In October 2015, I traveled to Beijing along with thirteen fellow online MBA students from Kelley Direct to gain a better appreciation of how to successfully do business in China. This in-person portion of the Global and Domestic Immersions program represented the final module for a nine-week course focused on international business strategy; the lessons from the classroom were reinforced through a series of lectures at Peking University and numerous company visits across the city.
One of the most impressive things about Beijing (and China in general) was the spirit of entrepreneurship and growth coming from everyone we met. Contrary to our expectations of the Chinese business environment being highly controlled and inefficient, we instead found ourselves in a country where the default mindset was that anything was possible.
Innovation in China
The Chinese market is really one where innovation rules. But it is not the kind of innovation that we think of in the United States. In China, “zero to one” innovation (meaning the development of totally new, untested products) is unnecessary and likely destined to fail given the reliance upon the relatively conservative state for funding and support. In China, the preferable model is the “one to ten” model (or even the “ten to one thousand” model”) where a proven idea can be ramped up and sold in extremely high quantity very quickly.
We visited many businesses while were in Beijing including a fast-casual salad restaurant, a lighting, and signage company, a water purification, and waste management company, a corporate gifts vendor, and a luxury rosewood furniture dealership. None of them were particularly innovative, at least compared to their Western counterparts. When we speak about “leapfrog” technology, we often focus on consumer goods like cellular phones. However, what was evident to me was that this “leapfrog” equally applies to business processes, which allows start-ups In China to start out with “best in class” capabilities right from the very start. Coming in as a Westerner wanting to do business in China, one of the biggest strengths you bring to the table is your ability to help your local Chinese partners build these capabilities.
Chinese Consumer Culture and the Chinese View on Investment
Chinese consumer culture was something to behold. It was very easy to forget that we were in China while walking around Beijing; it seemed like everyone was dressed in Polo or Vineyard Vines shirts and smart jeans. It did not feel like we were in a developing market, aside from the ever-present smog that some days made it nearly impossible to see across the street!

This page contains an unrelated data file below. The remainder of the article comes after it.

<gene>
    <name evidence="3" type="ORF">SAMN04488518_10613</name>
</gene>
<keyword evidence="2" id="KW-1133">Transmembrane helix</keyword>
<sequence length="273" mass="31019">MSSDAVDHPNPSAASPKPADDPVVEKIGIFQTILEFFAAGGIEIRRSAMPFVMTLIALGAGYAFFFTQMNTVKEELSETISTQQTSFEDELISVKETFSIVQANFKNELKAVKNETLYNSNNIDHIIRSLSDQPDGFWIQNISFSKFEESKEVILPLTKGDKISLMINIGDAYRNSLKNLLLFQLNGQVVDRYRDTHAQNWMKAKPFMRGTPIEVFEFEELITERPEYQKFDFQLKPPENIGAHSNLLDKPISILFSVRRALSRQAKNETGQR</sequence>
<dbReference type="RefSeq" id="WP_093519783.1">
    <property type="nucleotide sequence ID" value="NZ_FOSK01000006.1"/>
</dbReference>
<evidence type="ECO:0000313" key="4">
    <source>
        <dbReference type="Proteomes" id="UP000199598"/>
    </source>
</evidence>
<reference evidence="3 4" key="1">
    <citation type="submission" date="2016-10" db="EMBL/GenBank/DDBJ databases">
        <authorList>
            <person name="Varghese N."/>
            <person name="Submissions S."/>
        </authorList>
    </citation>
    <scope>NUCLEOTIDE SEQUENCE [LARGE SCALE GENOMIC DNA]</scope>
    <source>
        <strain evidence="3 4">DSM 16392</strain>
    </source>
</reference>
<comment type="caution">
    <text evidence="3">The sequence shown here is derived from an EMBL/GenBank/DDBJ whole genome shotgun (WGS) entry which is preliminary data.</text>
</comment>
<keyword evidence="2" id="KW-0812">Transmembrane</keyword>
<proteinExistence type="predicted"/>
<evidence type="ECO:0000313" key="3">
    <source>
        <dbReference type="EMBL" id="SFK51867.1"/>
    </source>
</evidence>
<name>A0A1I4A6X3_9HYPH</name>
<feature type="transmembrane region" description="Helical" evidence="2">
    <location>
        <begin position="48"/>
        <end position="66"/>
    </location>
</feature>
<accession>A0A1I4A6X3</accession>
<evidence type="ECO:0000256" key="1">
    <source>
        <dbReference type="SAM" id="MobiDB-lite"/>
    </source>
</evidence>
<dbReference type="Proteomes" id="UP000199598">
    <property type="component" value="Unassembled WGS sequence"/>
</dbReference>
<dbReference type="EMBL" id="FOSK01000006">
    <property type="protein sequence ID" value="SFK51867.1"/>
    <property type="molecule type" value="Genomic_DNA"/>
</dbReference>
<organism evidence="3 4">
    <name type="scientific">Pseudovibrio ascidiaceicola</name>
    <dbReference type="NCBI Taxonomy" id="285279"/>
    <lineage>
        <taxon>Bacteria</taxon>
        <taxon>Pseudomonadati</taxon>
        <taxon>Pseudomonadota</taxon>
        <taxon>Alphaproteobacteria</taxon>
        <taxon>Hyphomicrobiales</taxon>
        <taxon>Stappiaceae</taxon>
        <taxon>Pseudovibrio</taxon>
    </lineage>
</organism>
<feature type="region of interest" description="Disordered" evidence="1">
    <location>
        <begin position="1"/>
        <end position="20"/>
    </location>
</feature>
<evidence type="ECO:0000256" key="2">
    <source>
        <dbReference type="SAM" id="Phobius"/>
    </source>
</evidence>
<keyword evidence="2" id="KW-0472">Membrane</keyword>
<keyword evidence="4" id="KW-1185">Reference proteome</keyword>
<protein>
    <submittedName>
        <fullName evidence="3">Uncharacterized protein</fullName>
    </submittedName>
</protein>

Despite all of the displays of their newfound wealth, the middle class in China has an extremely low investment rate. The recent stock market downturn hardly seemed to impact people in the street, primarily because so few people were invested in the market. Chinese consumers tend to save money as opposed to investing; and (somewhat confusingly) they see the purchase of consumer goods as a safer option for money than the stock market.
Part of this reluctance to spend is cultural; the older generations in China remember famines and periods of major political upheaval, and tend to believe that the only way to ensure a life for a family is a large “nest egg”. The savings rate in China is something like 50% of GDP, almost triple that of the United States. So, for all of the growth of consumer spending in China in the last few decades, there remains a huge untapped source of capital that is currently being held out of the financial system.
The New China is Still China
Despite the moves towards liberalization, Western-style consumerism, and the shiny new high-rises covering the Beijing landscape, there were always subtle reminders that China is still very different. Some examples:
- Restricted Movement: Many rural Chinese are barred from living in the cities in China due to overcrowding and employment concerns. To skirt these restrictions, companies provide housing for their employees to “fast track” their access to the city. This creates a situation where employees literally live where they work and lose any sense of job mobility. Although shocking to us from the U.S., this practice is widely seen as an opportunity for rural villagers who may otherwise not have a chance to move into the middle class.
- Price Controls: In China, you will never see a price listed outside of a gas station. There is no need; the petroleum industry, like many other strategically important industries, is still state-run. There is no need for gas stations to advertise prices because they are set by the government and are thus the same everywhere across Beijing.